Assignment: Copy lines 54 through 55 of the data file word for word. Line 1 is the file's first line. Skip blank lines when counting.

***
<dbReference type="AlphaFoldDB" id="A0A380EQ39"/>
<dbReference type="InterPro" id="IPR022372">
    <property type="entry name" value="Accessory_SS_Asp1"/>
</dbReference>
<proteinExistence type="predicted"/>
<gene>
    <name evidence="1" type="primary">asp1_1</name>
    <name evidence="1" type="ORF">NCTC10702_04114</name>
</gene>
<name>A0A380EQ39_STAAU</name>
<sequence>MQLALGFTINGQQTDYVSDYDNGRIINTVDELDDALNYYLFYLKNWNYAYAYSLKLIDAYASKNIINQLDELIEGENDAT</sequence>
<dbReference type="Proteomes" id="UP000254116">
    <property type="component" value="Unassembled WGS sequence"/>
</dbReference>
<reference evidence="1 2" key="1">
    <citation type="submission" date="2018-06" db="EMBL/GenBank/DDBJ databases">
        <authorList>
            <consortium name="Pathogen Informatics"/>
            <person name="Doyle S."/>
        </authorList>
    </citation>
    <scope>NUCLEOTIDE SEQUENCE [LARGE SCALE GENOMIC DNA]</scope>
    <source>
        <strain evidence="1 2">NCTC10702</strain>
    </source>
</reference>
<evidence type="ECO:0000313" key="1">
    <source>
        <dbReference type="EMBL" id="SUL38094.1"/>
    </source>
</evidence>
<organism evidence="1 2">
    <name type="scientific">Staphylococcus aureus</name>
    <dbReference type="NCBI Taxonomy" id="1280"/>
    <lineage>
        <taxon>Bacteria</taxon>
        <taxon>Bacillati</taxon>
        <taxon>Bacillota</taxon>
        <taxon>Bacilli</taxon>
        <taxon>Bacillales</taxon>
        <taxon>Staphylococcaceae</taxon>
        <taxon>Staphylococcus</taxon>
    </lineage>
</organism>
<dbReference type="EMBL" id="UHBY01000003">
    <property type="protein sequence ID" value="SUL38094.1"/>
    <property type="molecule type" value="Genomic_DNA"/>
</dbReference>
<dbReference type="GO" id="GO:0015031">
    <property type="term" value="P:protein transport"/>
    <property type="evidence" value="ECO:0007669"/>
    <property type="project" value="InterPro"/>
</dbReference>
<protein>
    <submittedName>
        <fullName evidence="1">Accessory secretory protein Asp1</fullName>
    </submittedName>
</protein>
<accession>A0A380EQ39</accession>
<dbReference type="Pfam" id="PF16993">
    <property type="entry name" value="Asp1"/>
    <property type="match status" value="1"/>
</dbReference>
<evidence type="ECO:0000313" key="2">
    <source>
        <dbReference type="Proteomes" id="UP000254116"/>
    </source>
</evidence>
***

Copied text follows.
<protein>
    <submittedName>